Optimizing arrythmia ablation

The heart is a muscular organ with four chambers designed to work efficiently, reliably, and continuously over a lifetime. The muscular walls of each chamber contract in a regulated sequence, pumping blood as required by the body while expending as little energy as possible during each heartbeat.

Contraction of the muscle fibres in the heart is controlled by electricity that flows through the heart in a precise manner along distinct pathways at a controlled speed. The electrical current that begins each heartbeat originates in the heart’s pacemaker, located in the top of the upper right heart chamber (right atrium). The rate at which the pacemaker discharges the electrical current determines the heart rate. This rate is influenced by nerve impulses and by levels of certain hormones in the bloodstream.

Figure 1. Conduction system of the heart. Source: Wikimedia Commons

In other words, the normal heart beats in a regular, coordinated way because electrical impulses generated and spread by cells called myocytes with unique electrical properties trigger a sequence of organized myocardial (muscular) contractions. Arrhythmias and conduction disorders are caused by abnormalities in the generation or conduction of these electrical impulses or both.

Most arrhythmias neither cause symptoms nor interfere with the heart’s ability to pump blood. Thus, they usually pose little or no risk, although they can cause considerable anxiety if a person becomes aware of them. However, some arrhythmias, harmless in themselves, can lead to more serious arrhythmias. Any arrhythmia that impairs the heart’s ability to pump blood adequately is serious. 1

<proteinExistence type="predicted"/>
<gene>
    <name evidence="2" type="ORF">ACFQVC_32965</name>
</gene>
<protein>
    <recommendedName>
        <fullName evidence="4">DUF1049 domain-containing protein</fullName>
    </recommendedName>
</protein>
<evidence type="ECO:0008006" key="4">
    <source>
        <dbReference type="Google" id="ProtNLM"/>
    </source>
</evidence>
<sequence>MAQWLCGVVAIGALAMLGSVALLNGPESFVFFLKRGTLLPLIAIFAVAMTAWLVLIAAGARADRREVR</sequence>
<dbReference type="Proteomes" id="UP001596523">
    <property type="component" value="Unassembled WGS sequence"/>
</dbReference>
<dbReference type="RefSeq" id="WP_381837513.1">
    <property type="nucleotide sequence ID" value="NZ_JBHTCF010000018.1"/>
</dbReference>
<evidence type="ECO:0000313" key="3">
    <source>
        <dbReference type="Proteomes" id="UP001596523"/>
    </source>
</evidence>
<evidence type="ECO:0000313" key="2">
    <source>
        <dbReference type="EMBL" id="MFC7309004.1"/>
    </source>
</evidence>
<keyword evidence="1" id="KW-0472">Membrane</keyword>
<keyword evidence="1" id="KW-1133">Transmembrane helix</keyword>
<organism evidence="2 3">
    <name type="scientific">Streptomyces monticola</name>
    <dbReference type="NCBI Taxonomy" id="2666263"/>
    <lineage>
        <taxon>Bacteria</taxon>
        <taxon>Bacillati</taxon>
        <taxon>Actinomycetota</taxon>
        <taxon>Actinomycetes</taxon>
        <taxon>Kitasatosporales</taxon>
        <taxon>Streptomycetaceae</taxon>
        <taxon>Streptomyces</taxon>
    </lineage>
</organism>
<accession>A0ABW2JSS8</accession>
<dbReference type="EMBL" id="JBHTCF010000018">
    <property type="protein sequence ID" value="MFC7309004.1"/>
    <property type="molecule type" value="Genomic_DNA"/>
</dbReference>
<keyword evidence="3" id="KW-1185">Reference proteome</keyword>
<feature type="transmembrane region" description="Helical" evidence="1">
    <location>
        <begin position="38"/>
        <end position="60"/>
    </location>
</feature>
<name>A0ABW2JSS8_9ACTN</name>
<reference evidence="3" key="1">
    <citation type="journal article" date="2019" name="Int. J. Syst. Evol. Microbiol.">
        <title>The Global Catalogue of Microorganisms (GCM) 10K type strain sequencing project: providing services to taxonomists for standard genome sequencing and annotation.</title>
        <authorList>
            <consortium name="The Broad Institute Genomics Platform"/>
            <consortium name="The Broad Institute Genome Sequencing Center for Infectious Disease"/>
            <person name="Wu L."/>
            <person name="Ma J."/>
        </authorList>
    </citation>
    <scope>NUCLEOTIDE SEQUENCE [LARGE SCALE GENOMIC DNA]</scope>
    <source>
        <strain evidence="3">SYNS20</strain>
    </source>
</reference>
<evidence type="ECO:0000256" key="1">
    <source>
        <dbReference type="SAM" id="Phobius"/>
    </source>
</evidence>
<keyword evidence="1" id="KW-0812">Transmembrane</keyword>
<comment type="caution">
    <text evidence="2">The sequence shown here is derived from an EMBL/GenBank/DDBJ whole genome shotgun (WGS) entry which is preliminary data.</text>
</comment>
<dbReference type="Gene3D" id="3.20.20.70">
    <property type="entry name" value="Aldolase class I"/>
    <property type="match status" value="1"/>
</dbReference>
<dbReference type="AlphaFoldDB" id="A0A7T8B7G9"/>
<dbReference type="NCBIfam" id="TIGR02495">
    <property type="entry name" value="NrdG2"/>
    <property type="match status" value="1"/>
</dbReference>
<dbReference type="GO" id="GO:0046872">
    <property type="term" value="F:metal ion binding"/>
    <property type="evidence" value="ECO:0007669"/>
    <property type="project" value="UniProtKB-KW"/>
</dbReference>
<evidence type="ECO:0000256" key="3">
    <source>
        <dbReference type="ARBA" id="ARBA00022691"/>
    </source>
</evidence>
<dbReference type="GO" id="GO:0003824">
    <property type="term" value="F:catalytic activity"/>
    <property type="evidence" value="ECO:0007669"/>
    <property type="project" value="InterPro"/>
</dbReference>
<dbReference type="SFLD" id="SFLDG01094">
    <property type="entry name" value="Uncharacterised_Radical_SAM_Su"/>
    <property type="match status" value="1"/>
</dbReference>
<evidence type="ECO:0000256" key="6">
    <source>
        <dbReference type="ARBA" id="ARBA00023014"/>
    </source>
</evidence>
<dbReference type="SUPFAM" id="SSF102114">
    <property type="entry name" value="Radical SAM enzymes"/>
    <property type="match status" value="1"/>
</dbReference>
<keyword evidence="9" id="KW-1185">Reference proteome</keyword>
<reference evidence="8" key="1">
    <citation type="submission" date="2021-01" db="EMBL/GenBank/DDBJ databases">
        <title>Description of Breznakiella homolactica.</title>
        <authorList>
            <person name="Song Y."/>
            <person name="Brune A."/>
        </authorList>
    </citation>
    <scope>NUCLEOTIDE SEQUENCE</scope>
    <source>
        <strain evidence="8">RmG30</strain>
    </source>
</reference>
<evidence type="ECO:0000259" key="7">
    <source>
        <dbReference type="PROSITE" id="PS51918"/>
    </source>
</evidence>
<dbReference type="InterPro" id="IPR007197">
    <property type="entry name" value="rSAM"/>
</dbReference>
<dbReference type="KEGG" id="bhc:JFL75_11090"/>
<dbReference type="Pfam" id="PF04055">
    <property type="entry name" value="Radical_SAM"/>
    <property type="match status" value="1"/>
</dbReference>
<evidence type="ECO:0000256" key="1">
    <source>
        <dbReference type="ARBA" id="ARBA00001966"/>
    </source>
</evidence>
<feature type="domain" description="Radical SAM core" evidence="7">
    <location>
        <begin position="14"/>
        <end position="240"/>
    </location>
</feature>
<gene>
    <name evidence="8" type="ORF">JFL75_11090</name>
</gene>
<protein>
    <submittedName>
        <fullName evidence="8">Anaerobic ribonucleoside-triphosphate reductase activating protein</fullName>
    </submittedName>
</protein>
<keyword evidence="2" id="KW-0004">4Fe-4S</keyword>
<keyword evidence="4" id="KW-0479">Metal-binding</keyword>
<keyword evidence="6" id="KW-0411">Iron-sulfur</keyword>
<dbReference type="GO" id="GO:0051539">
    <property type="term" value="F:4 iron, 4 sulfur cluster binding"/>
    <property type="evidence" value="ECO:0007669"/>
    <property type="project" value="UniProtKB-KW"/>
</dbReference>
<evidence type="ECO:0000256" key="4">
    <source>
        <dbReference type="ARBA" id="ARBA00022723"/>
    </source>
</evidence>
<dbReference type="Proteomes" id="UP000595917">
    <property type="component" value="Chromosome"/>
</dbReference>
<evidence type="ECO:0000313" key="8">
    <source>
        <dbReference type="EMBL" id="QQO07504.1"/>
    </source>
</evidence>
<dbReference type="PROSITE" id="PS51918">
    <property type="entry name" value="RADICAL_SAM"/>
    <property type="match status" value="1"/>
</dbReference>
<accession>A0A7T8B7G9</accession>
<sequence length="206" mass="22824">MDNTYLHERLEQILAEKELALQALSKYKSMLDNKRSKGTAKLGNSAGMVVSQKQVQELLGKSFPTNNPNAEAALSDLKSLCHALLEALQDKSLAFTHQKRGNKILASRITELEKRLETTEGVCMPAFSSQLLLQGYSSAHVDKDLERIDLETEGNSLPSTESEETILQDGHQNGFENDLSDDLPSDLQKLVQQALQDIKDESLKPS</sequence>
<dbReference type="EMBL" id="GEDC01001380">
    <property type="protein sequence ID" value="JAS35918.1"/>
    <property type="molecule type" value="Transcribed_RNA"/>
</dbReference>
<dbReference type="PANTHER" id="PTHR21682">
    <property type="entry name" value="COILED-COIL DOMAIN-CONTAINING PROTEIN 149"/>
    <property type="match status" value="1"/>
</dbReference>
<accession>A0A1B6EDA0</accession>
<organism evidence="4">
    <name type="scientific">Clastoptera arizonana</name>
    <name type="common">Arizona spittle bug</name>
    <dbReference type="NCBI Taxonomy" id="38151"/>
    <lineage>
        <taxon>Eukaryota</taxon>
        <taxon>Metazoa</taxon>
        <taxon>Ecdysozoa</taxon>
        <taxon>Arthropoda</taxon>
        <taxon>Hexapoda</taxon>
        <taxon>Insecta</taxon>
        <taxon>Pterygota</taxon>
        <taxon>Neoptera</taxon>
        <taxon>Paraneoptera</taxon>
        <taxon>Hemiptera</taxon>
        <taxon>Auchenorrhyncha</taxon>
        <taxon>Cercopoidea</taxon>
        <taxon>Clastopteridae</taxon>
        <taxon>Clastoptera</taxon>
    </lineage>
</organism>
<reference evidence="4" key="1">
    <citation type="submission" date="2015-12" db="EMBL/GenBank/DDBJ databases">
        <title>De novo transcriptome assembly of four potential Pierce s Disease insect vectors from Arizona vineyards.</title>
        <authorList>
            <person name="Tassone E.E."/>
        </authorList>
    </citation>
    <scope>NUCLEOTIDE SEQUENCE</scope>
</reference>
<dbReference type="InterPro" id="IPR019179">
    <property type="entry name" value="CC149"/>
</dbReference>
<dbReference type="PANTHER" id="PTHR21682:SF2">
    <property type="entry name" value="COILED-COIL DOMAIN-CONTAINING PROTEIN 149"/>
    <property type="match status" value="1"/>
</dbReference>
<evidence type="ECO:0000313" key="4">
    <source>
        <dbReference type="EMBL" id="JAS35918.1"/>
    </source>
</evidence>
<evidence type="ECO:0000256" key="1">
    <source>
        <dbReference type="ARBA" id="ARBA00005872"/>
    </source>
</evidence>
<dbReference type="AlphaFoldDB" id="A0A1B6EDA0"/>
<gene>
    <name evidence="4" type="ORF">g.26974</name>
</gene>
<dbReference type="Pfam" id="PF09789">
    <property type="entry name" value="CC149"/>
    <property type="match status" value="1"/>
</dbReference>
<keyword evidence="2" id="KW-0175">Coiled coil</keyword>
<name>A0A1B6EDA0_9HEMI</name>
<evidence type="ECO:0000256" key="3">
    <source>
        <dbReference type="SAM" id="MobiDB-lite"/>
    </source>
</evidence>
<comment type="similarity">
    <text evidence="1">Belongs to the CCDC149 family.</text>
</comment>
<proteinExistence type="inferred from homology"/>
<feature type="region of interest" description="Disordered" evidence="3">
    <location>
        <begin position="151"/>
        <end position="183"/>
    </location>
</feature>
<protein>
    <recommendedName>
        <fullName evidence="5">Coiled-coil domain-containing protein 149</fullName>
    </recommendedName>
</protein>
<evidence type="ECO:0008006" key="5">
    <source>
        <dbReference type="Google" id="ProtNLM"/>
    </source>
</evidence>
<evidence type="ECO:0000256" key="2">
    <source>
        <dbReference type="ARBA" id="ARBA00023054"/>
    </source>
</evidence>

Therefore, the need for treatment varies; it is guided by symptoms and risks of the arrhythmia. Asymptomatic arrhythmias without serious risks do not require treatment even if they worsen. Symptomatic arrhythmias may require treatment to improve quality of life. Potentially life-threatening arrhythmias require treatment.

Treatment is directed at causes. Some possibilities include antiarrhythmic drugs, cardioversion-defibrillation, implantable cardioverter-defibrillators, pacemakers or surgery.

The cases where there is a problem with the conduction of the electrical impulses can be treated destroying the abnormal tissue that is interfering in the heart’s electrical system. Radiofrequency catheter ablation (RFCA) is a common and safe procedure to eliminate this tissue with heat.

In this procedure a radiofrequency current is delivered via an ablating electrode embedded at the tip of a percutaneous catheter and, as a consequence, the target tissue is burnt, meaning that the temperature reached is above 50ºC. There is a risk if the temperature in the electrode-tissue interface is significantly higher (around 80ºC). In this case, denaturation and adherence of blood proteins can occur with the possibility of the formation of a thrombus. In order to control temperature, thus avoiding the thrombus risk and simultaneously achieving larger thermal lesions, the so-called open-irrigated electrodes were developed. These are electrodes with built-in liquid refrigeration. They have small holes distributed around the electrode tip allowing the continuous flushing of a saline solution at the blood-tissue interface.

In order to optimize the procedure, computer modeling is the way to go. This approach allows to study different issues involved in RFCA in an efficient and reliable way, as opposed to ex vivo-in vitro and in vivo setups, which are time-consuming and lack reproducibility due to the several variables involved. To date, all previous models for endocardial RFCA mimicked the effect of the saline irrigation by simply fixing a constant temperature in the electrode tip, i.e. ignoring the saline motion problem. In fact, for a computer model of an open-irrigated electrode to be considered realistic it needs to account for both the saline irrigation flow and the blood flow motion. If both flows are not present, there is no way of obtaining a realistic distribution of the blood temperature in the cardiac chamber. As we have mentioned before, the blood temperature reached around the tip of the electrode is crucial since an excessive temperature directly leads to thrombus formation.